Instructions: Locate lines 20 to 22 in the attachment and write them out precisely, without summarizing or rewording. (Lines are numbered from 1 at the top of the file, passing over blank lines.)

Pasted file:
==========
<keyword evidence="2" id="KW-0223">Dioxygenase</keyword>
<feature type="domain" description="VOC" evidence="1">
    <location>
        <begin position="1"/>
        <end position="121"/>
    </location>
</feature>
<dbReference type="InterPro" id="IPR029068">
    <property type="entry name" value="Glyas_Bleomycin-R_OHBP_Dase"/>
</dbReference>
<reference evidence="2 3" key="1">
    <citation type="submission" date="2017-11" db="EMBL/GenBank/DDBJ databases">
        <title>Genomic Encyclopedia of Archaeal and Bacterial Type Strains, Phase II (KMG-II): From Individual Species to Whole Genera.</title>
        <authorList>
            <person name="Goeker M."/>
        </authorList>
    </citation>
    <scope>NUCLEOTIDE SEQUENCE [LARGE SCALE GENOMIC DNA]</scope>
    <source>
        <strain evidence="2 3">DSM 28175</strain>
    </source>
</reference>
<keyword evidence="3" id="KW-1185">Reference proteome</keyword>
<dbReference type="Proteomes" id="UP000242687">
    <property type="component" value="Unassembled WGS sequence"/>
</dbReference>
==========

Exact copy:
        <strain evidence="2 3">DSM 28175</strain>
    </source>
</reference>